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US Online Poker Law Lobbying Intensifies

Written By: PokerNet.com | January 16, 2012 | Posted In Poker News

In response to the modification of the United States’ Department of Justice (DOJ) Wire Act of 1961, the online gaming industry is heaping increased pressure on Congress that the legalization of the online poker industry is necessary to facilitate immediately.

The Wire Act of 1961 was recently changed to ease restrictions on the online poker industry. After heavy scrutiny over the past few years, it was announced recently in a memorandum by the DOJ that online poker is legal under the act and not respective of non-sports activities, which the act relates to. The announcement of this ruling and modification was hailed as a victory for the online poker industry who had repeatedly lobbied to have the act investigated, as there was much confusion over its intentions before the modification was made in December 2011.

Whilst the memorandum on the act does not legalize the online poker industry, it does open up fewer restrictions, a clear step forward towards legalization. Lobbyists as well as some lawmakers are using this as an opportunity for more action to be taken on a federal level, in hopes of clearing up further issues and provide more space and freedom for the industry to grow.

Certain states in the US will however be pushing through on certain movements over the course of 2012. Online Blackjack and Poker services will be offered in April in Washington DC. Illinois will also start selling lottery tickets online at the same time as well.  Governor of New Jersey, Chris Christie, previously said this week that his beloved state has the great potential of becoming a dominant epicentre for online betting as a result of this ruling and through legalization.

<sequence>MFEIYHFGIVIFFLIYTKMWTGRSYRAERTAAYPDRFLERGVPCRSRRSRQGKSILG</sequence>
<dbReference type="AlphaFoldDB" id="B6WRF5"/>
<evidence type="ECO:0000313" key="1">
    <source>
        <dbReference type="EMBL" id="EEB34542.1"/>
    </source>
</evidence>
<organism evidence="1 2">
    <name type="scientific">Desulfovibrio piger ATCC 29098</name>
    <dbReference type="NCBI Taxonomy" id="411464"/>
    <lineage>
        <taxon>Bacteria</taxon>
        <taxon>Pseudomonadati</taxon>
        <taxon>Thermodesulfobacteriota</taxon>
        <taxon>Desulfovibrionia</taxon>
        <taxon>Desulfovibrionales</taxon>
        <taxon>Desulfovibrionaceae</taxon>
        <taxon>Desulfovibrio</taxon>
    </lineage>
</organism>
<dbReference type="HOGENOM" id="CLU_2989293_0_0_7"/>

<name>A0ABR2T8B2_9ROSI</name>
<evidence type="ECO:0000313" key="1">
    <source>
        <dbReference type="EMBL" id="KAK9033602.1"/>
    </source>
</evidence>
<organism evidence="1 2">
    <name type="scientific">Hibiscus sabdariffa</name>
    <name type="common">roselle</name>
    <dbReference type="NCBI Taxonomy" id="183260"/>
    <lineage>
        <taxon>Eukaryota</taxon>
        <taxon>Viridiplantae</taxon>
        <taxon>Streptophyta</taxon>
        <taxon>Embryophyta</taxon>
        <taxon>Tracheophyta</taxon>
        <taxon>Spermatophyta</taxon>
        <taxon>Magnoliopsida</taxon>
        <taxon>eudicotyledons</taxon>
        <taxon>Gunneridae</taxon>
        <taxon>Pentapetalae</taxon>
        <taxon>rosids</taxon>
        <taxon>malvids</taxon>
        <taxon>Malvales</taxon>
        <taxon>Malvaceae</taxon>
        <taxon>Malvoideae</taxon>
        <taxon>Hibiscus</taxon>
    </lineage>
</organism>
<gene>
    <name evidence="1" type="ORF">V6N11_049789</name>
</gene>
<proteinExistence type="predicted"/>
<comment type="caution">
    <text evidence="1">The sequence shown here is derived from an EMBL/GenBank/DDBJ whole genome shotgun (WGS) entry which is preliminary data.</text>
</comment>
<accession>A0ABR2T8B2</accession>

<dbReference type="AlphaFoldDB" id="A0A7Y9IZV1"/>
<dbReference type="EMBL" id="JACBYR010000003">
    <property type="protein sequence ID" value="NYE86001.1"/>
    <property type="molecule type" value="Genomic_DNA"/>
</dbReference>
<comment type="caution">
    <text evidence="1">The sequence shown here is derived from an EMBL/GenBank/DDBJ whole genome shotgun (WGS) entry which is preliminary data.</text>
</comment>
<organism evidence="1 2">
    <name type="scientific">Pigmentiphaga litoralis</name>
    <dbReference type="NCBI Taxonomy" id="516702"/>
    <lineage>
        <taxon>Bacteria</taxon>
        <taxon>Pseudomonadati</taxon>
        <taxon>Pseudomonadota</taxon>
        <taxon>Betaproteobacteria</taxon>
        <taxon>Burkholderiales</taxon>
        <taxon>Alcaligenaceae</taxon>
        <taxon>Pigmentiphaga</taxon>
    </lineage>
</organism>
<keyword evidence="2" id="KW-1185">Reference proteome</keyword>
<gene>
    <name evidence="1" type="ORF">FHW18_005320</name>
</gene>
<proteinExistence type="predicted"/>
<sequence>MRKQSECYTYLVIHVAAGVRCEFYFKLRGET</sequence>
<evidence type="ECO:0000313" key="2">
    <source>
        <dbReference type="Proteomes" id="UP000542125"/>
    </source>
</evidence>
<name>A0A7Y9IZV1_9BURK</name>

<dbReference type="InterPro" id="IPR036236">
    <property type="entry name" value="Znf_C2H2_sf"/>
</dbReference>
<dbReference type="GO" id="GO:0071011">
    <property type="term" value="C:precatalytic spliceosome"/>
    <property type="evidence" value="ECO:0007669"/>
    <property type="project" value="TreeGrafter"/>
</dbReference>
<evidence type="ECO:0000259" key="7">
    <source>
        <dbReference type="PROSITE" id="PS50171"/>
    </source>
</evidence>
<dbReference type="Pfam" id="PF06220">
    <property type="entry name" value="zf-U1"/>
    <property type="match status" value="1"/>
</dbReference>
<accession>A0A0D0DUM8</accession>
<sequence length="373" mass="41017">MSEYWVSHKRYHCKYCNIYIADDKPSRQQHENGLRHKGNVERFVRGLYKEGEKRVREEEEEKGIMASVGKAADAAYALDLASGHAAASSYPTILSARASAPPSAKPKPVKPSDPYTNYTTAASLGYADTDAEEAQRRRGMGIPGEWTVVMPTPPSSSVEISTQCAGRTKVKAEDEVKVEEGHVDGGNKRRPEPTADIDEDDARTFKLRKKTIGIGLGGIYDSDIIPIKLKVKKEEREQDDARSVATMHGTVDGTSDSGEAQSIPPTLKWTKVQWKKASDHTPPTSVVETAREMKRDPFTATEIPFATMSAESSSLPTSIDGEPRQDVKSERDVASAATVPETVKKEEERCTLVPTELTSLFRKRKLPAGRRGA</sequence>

John Pappas, the director of Poker Players Alliance (PPA) had issued a statement to POLTICO (which deals with political news) stating, “The writing is on the wall. The states are going to do this. The first three or four months of the year is going to be pretty important for Congress to act.”

There is argument over which method of implementation is more beneficial for the country, whether or not state or federal law is more efficient. Those pressing for federal law claim that US States are far too small and unprepared to face the financial challenges of online gaming, whilst state officials however claim that they are confident and capable and that there is no need for federal law.

The NASPL does not agree with federal implementation and last year passed a resolution that had opposed the creation of a federal online gaming law, saying that it would deprive states of control and regulation of its gambling.

Whilst there is the possibility for states to opt out of federal bills, local officials state that there are large repercussions as a result of initial implementation that are not always of benefit to the states.

[Source: Tight Poker]

One Comment
  • Horace: “Carpe diem, quam minimum credula postero.Lat., Seize the day, put no trust in tomorrow.”

    2012 Euro Football Championship
    01-28-2012 3:24 am
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